SHANGHAI (Reuters) - British trade minister Liam Fox said on Tuesday it was “impossible” for him to say if a Brexit deal could be reached with the European Union this month or next, but Britain wanted an agreement, and a deal is better than no deal.
Speaking to Reuters on the sidelines of a trade fair in Shanghai, Fox said it was more important to get the right agreement than the quickest one.
Asked whether a Brexit deal would be struck this month or next, Fox said: “That’s impossible for me to say”.
“But the prime minister says we are 95 percent there. We want to close that gap. We want there to be an agreement. We have always said it is better to have a deal than no deal,” he said.
The earlier Britain got an agreement the better for all as it would give better clarity, in particular to British businesses but also to British citizens, on what their future rights would be, Fox said.
“So, the quicker we get agreement the better, but in the end it is more important to get the right agreement than the quickest agreement.”
With just five months until Britain is due to leave the EU, talks are mired in a disagreement over an Irish “backstop” - an insurance policy to ensure there will be no return to a hard border on the island of Ireland - between British-ruled Northern Ireland and EU member state Ireland - if a future trading relationship is not in place in time.
“We have got some issues to deal with on the Irish border still and we have made it very clear that we believe that no part of the United Kingdom should be treated differently from any other part. We simply have to work our way through that,” Fox said.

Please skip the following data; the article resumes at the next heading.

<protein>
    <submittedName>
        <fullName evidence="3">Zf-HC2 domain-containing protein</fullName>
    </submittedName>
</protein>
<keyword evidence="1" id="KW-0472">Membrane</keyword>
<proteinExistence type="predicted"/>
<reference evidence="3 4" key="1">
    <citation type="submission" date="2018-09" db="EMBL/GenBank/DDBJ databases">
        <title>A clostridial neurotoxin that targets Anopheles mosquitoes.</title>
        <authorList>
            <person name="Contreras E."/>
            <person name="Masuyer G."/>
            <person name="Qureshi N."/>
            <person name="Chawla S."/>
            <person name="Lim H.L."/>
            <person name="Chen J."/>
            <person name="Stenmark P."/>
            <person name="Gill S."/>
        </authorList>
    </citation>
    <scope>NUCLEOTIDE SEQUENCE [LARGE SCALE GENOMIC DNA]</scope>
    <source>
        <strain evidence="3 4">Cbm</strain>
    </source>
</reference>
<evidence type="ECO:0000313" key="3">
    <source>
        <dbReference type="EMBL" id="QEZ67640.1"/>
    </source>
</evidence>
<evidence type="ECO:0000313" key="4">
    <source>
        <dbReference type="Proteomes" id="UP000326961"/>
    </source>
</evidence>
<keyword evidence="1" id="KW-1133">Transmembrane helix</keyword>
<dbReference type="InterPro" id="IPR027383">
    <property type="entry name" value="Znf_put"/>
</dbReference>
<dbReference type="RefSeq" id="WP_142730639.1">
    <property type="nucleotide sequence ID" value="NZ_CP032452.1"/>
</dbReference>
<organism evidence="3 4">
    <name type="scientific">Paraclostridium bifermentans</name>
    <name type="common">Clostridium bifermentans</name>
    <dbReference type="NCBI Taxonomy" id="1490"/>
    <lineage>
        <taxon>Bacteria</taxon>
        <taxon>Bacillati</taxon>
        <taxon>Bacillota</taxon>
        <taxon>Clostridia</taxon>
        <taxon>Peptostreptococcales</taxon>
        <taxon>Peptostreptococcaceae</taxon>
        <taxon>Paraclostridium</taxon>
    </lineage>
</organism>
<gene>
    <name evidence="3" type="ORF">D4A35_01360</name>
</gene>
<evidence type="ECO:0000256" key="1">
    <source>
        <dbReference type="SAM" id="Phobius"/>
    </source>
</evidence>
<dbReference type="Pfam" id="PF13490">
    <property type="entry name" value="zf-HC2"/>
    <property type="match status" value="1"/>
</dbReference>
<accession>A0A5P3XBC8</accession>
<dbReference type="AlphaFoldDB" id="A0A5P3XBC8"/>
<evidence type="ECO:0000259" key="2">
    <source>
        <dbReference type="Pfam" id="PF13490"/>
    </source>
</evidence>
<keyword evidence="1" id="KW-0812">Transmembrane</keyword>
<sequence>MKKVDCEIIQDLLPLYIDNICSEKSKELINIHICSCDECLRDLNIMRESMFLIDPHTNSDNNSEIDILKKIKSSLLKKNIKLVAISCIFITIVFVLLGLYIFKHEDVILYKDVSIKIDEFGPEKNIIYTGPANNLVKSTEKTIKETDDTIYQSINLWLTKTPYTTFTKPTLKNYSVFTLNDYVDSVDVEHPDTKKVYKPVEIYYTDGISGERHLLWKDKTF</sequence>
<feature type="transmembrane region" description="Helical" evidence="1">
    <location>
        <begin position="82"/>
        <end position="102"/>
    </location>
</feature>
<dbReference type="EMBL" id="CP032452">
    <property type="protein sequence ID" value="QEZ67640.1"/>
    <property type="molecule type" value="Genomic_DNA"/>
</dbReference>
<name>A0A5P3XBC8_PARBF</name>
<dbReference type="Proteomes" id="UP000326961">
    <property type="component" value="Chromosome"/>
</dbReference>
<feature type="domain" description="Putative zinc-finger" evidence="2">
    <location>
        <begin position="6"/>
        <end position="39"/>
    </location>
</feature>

“We think there are answers to the practical issues involved.”
Ireland is willing to examine ways in which a “backstop” to keep the Irish border open after Brexit could be reviewed so long as it does not permit Britain to unilaterally walk away from it, Prime Minister Leo Varadkar said on Monday.
Fox said he thought problems to getting a deal were surmountable, including getting it through parliament.
“I think the hurdles are surmountable if we have the political interest and I think that if there is an agreement between the UK government and the other EU 27 governments it would be very hard for parliament to vote that down in favor of no deal. I think voters would find that difficult.”
A survey for Channel 4 published on Monday showed Britons would vote to stay in the European Union if there were another ballot as those in the biggest “leave”-voting areas change their minds.
Brexiteers argue May’s predecessor, David Cameron, said during the referendum campaign that the decision would be final and there would be no re-runs. They say May should get on with delivering Brexit.
Fox, a prominent Brexiteer, said there had already been a referendum.
“We don’t have a second general election because those who didn’t win didn’t like the results. Democracy is democracy.”
Reporting by John Ruwitch; Writing by Ben Blanchard; Editing by Darren Schuettler